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Scientists make quantum leap, teleport data from light to matter

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posted on Sep, 25 2014 @ 07:53 AM
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I searched and saw some discussion on this but no thread about this actually becoming a reality.


In another breakthrough in the weird, wonky world of quantum physics, researchers teleport data an unprecedented distance with a novel technique -- inching us closer to the rise of a 'quantum Internet.'
We're one step closer to creating the Ansible communicator in "Ender's Game," the warp drive envisioned by Mexican physicist Miguel Alcubierre and a "Star Trek"-style Transporter.

Or we can at least keep thinking that while scientists do the hard, incremental physics required to keep us dreaming of those kinds of future advancements. This time the progress comes from a research team out of the lab of Professor Nicolas Gisin in the physics department at the University of Geneva.

The team achieved teleportation of the quantum state of a photon -- in this case, it's known as the photon's polarization -- to a crystal-encased photon more than 25 kilometers (15.5 miles) away. The distance breaks the previous record of 6 kilometers (3.7 miles) set 10 years ago by the same team using the method. This marks the latest success in a series of experiments the group, led by physicist Félix Bussières, has been conducting over the last decade in an effort to better understand quantum data transfer with ever-newer technology.

The results, which were achieved in March, were published in the journal Nature Photonics on September 21.

In this particular experiment, the researchers stored one photon in a crystal, essentially creating a solid-state memory bank. They sent another photon of a different wavelength 25 kilometers away through optical fiber, whereupon they had it interact with a third photon. Because the first two photons were entangled -- a quantum property meaning the particles could speak to another across an infinite distance -- the interaction sent the data to the photo stored in the memory bank, where the team was able to retrieve it.

Still with me?

The team uses pool balls to help explain what they were doing:

"It is a bit like a game of billiards, with a third photon hitting the first which obliterates both of them. Scientists measure this collision. But the information contained in the third photon is not destroyed -- on the contrary it finds its way to the crystal which also contains the second entangled photon."

An experimental setup for the University of Geneva's latest quantum teleportation achievement that we will not try to explain.
University of Geneva Quantum teleportation, though not the kind of "beam me up" transportation we imagine, is the moving of quantum data -- meaning classical bits are off the table for now -- from one location to another without having to travel the distance between them. That means speeds and the receiving of data aren't necessarily held down by the constraints of space and time. In that sense, it's easier to think of this kind of teleporting not as we do in science fiction, but as an exchange of information that you know, ahead of the transfer, is either A or B.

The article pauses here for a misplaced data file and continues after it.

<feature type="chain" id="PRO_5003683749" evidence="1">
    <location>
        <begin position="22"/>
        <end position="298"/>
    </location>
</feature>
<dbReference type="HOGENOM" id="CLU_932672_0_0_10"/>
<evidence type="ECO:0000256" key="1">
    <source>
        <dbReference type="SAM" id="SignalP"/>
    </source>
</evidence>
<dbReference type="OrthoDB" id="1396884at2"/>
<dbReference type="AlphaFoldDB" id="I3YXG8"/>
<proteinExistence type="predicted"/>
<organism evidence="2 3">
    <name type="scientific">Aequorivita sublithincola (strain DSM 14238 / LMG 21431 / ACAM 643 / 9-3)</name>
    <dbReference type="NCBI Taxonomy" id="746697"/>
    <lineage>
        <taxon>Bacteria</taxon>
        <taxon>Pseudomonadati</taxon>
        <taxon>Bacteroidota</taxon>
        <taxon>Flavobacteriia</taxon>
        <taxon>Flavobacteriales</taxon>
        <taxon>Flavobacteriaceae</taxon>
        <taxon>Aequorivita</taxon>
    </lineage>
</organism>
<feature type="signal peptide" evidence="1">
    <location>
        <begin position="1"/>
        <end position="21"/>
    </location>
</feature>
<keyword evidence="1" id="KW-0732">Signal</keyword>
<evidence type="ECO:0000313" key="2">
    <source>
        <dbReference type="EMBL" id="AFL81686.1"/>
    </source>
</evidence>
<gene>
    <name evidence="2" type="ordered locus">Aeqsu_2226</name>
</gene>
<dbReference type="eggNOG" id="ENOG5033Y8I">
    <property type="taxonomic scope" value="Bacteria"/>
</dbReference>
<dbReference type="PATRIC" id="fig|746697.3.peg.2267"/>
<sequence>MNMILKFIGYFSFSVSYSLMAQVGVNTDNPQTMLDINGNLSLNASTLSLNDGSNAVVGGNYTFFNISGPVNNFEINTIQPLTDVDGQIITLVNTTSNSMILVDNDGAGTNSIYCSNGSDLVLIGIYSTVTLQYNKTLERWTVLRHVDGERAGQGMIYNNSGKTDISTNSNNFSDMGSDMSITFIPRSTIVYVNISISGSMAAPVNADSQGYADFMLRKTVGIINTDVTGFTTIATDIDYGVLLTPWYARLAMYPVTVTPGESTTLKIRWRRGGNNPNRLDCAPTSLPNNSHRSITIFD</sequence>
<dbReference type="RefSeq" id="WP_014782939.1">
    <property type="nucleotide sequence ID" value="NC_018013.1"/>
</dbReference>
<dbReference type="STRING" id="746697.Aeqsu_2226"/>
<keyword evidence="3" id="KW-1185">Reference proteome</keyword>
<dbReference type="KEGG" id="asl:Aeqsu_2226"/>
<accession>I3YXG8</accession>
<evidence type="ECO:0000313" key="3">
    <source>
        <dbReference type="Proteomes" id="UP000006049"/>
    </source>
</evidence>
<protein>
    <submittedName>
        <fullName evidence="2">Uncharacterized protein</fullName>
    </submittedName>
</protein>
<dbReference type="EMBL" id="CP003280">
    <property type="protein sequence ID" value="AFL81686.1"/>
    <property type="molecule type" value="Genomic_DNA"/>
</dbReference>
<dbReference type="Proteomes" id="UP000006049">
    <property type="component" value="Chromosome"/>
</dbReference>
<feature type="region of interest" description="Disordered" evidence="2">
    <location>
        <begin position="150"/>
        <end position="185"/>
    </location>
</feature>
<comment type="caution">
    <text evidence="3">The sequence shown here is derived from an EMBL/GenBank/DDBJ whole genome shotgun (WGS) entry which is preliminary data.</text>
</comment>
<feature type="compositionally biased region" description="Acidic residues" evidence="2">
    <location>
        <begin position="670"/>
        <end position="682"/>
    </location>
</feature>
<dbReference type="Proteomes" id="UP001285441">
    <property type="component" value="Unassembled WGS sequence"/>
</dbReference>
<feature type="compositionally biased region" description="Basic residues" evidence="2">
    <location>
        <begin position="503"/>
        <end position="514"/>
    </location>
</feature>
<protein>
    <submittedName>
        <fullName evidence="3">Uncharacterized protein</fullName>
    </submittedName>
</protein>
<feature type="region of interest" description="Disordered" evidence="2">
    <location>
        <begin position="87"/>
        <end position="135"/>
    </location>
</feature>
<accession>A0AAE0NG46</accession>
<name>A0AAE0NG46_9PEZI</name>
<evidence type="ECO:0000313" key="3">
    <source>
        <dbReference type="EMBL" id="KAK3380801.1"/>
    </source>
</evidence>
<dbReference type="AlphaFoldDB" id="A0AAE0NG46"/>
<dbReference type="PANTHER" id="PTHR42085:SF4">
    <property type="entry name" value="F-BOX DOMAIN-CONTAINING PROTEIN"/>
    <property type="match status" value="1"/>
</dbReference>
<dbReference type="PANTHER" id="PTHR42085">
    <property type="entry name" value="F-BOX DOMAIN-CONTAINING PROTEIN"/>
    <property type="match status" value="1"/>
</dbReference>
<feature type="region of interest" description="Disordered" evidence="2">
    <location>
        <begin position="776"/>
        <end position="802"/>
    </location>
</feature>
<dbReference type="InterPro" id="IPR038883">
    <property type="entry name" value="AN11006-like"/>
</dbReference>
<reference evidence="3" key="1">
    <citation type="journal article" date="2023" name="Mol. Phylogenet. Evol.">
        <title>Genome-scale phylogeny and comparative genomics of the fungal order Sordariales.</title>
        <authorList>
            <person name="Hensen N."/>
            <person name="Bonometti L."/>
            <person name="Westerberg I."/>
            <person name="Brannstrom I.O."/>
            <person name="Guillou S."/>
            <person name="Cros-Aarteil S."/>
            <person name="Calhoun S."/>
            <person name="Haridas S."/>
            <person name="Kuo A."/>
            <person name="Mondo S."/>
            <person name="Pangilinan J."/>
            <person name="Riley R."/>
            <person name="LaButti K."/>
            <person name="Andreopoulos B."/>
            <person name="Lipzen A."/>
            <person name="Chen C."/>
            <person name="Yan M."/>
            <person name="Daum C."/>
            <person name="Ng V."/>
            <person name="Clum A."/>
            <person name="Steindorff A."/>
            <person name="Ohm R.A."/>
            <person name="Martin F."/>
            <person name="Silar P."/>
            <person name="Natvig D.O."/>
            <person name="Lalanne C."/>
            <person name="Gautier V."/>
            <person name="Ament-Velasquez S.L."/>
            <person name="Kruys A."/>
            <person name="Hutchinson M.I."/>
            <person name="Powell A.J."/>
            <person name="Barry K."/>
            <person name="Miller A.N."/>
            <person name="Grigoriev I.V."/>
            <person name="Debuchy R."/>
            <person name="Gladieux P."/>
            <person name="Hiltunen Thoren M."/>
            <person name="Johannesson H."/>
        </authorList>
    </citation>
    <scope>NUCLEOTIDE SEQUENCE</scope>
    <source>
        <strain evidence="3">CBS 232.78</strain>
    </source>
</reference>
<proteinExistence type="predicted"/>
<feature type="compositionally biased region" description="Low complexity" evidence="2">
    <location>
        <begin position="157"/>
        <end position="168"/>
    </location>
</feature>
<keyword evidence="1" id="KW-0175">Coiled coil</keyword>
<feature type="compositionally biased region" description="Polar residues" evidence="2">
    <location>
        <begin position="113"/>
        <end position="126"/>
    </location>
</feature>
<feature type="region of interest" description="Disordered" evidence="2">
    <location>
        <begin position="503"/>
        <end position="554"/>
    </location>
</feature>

For example, if you and a friend have two playing cards -- the ace of spades and the ace of hearts -- and you each blindly pick one, walk into different rooms and then look at the card in your hand, you'll both know instantly know what card your friend has. It's that kind of instantaneous awareness between two points -- instead of cards, think spin states of an electron -- that physicists call teleportation because the data point doesn't require you to observe it directly or have someone send it back for confirmation.

While it may not seem terribly exciting on the surface to teleport the other half of a simplified picture, it opens up startling possibilities. Imagine a future with more instantaneous communication with astronauts in space or rovers on Mars alongside unprecedented network speed and security thanks to quantum encryption.

For non-quantum physicists, the novel aspect of this experiment is that the team achieved teleportation of data across the kind of optic fiber that forms the basis of modern-day telecommunications. One day, researchers hope, we'll have a quantum Internet with "quantum routers that can receive quantum information from location and route it on to another without destroying it," writes the MIT Technology Review.

Gisin's lab is bringing that closer to reality by laying the scientific foundation for that kind of monumental network advancement.

As physicists continue to push the boundaries of the our understanding about the quantum world, we're getting closer to translating these kinds of advancements outside the lab. More practical applications like quantum computing and quantum encryption are burgeoning markets that in the last few years have exited research labs and entered commercial arenas like banking security, medical research and other areas in need of huge computing muscle and super-fast information transfer.

With the rise of a potential quantum Internet on the horizon, we could see the next jump in communication happen over the next couple of decades. So while we're a long way off from trying to pry quantum teleportation and entanglement from the grip of the theoretical realm, scientists are making headway, if only a handful of kilometers at a time.